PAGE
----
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The History Of Calculus

What is Calculus?

• From Latin, calculus, a small stone used for counting

• A branch of mathematics including limits, derivatives,
integrals, and infinite sums
• Used in science, economics, and engineering
• Builds on algebra, geometry, and trig with two major
branches differential calculus and integral calculus
Ancient History

• In the earliest years, integral calculus was being used as an

idea, but was not yet formalized into a system.
• Calculating volumes and areas can be traced to the
Egyptian Moscow papyrus (1820 BC).
Ancient Greeks

• Greek mathematician Eudoxus (408-355 BC) used the

method of exhaustion, a precursor to limits, to calculate
area and volume
• Archimedes (287-212 BC) continued Eudoxus’ idea and
invented heuristics, similar to integration, to calculate area.
Medieval History
• In about 1000 AD, Islamic mathematician, Ibn al-
Haytham (Alhacen) derived a formula for the sum of
the fourth powers of an arithmetic progression, later
used to perform integration.
• In the 12th century, Indian mathematician Bhaskara
II developed an early derivative. He described an
early form of what will later be “Rolle’s Theorem”
• Also in the 12th century, Persian mathematician
Saraf al-Din al-Tusi discovered the derivative of a
cubic polynomial
Modern History

• Bonaventure Cavalieri argued that volumes be

computed by the sums of the volumes of cross
sections. (This was similar to Archimedes’s).
• However, Cavalieri’s work was not well respected,
so his infinitesimal quantities were not accepted at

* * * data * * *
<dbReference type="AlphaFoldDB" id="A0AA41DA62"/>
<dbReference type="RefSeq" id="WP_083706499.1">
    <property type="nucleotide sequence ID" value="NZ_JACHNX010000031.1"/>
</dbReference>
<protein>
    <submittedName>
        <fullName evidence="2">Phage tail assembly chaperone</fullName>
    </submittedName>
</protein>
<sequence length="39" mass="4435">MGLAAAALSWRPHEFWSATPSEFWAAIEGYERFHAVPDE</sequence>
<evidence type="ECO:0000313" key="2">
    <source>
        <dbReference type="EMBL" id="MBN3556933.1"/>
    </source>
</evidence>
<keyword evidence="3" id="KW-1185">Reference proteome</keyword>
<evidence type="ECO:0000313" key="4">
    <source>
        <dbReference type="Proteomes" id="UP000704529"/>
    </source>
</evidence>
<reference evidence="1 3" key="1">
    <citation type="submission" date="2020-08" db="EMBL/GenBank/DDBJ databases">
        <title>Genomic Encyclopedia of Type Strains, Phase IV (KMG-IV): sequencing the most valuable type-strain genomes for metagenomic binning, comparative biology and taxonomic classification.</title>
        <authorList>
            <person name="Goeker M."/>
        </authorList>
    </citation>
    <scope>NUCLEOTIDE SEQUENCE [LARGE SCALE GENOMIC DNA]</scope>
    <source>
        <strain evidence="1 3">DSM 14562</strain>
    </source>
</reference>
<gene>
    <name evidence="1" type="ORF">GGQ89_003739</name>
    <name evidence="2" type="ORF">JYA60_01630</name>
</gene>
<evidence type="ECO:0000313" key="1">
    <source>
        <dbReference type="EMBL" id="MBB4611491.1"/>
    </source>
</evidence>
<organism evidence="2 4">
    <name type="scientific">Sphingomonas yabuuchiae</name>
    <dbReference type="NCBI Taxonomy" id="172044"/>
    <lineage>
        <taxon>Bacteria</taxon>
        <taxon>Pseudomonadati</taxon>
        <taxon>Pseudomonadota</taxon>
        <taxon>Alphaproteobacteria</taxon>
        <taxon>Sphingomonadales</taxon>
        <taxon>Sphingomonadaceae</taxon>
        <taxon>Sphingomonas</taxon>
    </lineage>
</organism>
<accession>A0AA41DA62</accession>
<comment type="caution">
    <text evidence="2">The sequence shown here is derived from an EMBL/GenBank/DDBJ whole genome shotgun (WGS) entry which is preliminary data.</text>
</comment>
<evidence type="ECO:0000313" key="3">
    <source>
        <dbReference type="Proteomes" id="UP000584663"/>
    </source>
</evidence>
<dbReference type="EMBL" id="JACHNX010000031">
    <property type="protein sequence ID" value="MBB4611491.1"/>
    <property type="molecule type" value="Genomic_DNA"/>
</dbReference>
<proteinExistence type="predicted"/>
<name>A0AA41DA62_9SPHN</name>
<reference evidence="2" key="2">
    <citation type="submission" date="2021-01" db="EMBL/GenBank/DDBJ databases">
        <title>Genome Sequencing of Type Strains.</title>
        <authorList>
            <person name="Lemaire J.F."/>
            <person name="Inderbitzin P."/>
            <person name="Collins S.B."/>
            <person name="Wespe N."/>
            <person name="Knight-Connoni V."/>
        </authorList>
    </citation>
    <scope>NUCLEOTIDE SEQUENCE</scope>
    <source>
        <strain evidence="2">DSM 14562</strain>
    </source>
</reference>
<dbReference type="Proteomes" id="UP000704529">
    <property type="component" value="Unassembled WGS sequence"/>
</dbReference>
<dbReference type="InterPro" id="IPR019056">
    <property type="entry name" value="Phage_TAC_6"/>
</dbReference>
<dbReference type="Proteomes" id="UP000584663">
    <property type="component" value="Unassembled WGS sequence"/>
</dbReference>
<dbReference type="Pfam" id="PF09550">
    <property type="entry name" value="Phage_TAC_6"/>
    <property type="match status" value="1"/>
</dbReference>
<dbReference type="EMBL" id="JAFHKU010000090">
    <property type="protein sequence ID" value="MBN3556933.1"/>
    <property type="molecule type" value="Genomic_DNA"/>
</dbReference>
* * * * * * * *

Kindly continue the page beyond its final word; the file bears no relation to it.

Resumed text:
Modern History

• Formal study combined Cavalieri’s infinitesimal

quantities with finite differences in Europe. This
was done by John Wallis, Isaac Barrow, and James
• Barrow and Gregory would later prove the 2nd
Fundamental Theorem of Calculus in 1675.
Enter Newton…

• Isaac Newton (English) is credited with many of the

beginnings of calculus. He introduced product rule, chain
rule and higher derivatives to solve physics problems.
• He used calculus to explain many physics problems in his
book Principia Mathematica
…and Leibniz

• Gottfried Wilhelm Leibniz (German) systemized the ideas of

calculus of infinitesimals. Unlike Newton, Leibniz provided
a clear set of rules to manipulate infinitesimals.
• Leibniz spent time determining appropriate symbols and paid
more attention to formality.
• His work leads to formulas for product and chain rule as well
as rules for derivatives and integrals.
Newton vs. Leibniz

• There was much controversy over who (and thus

which country) should be credited with calculus
since both worked at the same time.
• Newton derived his results first, but Leibniz
published first.
Newton vs. Leibniz

• Newton claimed Leibniz stole ideas from

unpublished notes written to the Royal Society.
• This divided English-speaking math and continental
math for many years.
Newton vs. Leibniz

• Today it is known that Newton began his work with

derivatives and Leibniz began with integrals. Both
arrived at the same conclusions independently.
• The name of the study was given by Leibniz,
Newton called it “the science of fluxions”.
Since then…

• There have been many contributions to build upon Newton

and Leibniz.
• Calculus was put on a more rigorous footing by
mathematicians such as Cauchy, Riemann, and Weierstrass
• Calculus has also been generalized for the Euclidean and
complex space.
In conclusion…

We will stand on the shoulders of those that

came before us and study their findings and
apply them to our modern world!